Mulling things on my morning ramble
with Storm, the family's mixed Lab.
Timing is everything on the morning rambles, like much of life.
Because we are in the week of the shortest days of the year, the rambles start in total darkness. And, usually, even on the two-mile extended rambles, we are finishing up well before the time of official dawn.
That explains why I have rarely seen Canada geese flying in recent weeks. Once again, I heard them cackling on the lake to the west. But none flew.
What did fly was a pair of great blue herons. I had not seen a heron around the town pond in weeks.
They were hard to miss with their squawking flight to the north side of the north old clay pit.
Another rarity in recent weeks--the V of a muskrat swimming--came on the south pit.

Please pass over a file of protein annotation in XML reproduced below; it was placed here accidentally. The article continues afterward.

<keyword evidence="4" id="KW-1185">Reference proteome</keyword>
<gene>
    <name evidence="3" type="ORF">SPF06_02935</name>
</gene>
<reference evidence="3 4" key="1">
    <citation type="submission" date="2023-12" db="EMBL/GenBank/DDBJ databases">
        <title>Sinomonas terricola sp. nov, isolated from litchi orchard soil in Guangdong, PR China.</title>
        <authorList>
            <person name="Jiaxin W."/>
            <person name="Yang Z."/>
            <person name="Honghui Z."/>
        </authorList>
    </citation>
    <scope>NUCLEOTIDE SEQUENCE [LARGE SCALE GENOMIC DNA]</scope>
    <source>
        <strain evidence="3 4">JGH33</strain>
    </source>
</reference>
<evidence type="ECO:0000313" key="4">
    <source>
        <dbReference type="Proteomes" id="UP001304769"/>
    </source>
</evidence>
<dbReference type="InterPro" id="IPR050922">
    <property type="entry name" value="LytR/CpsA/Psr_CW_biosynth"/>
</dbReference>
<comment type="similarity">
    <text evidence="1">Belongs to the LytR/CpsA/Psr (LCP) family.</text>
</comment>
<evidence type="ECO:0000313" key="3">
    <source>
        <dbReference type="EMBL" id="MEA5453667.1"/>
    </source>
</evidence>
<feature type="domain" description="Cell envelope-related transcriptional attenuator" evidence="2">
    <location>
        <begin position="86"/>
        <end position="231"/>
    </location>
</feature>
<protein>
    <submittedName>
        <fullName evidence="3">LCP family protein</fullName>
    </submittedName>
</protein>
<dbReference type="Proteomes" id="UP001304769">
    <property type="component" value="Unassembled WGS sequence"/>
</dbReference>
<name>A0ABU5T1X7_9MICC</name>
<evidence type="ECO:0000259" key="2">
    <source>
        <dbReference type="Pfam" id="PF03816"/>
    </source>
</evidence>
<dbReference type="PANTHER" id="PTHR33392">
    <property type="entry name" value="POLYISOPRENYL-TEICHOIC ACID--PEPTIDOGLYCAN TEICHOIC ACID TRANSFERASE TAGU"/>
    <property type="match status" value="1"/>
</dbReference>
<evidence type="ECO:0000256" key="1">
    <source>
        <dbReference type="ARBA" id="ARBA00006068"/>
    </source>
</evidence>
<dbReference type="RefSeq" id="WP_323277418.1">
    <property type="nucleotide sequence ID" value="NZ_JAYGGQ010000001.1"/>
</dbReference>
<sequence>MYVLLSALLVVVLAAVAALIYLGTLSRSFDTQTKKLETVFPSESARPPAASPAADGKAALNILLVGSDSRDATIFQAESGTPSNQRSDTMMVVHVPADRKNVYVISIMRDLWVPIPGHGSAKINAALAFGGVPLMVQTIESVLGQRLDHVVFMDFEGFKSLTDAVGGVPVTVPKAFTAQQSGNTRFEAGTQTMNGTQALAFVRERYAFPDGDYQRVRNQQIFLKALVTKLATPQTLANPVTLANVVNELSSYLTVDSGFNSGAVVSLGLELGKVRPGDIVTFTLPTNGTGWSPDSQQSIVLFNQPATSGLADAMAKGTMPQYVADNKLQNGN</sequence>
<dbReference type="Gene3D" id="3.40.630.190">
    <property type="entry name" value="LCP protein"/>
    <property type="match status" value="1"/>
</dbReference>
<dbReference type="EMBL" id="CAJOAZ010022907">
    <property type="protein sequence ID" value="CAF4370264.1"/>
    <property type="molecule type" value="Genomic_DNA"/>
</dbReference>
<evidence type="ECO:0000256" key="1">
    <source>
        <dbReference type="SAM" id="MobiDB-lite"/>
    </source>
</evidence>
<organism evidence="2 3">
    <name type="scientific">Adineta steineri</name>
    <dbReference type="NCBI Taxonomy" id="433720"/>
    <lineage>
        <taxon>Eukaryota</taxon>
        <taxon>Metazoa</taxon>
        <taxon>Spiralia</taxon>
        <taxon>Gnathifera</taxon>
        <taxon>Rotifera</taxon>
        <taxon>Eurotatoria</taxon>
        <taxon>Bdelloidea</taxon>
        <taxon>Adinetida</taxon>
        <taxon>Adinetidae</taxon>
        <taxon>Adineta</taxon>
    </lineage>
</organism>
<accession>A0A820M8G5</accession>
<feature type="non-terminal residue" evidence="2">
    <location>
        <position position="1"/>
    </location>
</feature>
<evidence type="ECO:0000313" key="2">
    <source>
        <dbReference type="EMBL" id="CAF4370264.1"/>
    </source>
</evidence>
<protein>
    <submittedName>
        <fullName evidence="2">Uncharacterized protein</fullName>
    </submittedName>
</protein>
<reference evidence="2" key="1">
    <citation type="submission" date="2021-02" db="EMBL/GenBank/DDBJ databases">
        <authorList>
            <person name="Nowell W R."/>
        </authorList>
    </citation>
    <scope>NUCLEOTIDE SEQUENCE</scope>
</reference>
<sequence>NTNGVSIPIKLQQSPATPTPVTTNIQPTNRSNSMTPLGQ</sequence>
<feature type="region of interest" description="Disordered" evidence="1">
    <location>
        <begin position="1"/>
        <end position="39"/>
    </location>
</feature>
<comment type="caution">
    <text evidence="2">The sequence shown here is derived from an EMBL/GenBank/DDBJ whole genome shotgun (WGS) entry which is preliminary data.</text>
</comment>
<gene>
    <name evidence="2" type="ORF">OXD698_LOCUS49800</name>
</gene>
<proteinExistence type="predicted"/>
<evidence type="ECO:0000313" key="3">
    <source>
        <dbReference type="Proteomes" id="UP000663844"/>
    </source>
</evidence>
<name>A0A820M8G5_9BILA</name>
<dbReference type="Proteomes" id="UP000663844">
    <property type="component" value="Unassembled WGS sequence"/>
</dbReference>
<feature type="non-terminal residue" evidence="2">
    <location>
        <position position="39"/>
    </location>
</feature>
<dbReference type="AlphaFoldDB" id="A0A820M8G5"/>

I was beginning to think I would not see or hear the belted kingfisher, something that has been around almost every day for weeks, but then I heard its rattling call as the meathead and I started out on the rail bed now a trail above the town pond.
On the edge of town, it was a sharp return to civilization.
The railroad guys were gathering for their 7 a.m. start at the gravel lot on the edge of town.
Today there was a huge pile of stone and the equipment to handle.
It was the kind of equipment--three big payloaders, one crane shovel (what used to be called steam shovel), a small payloader--that would have given an old stone quarry guy like my dad wet dreams.
As a country, we really should be thinking about restoring rail lines to the glory days to reduce our dependence on automobiles.
That's a topic for another ramble.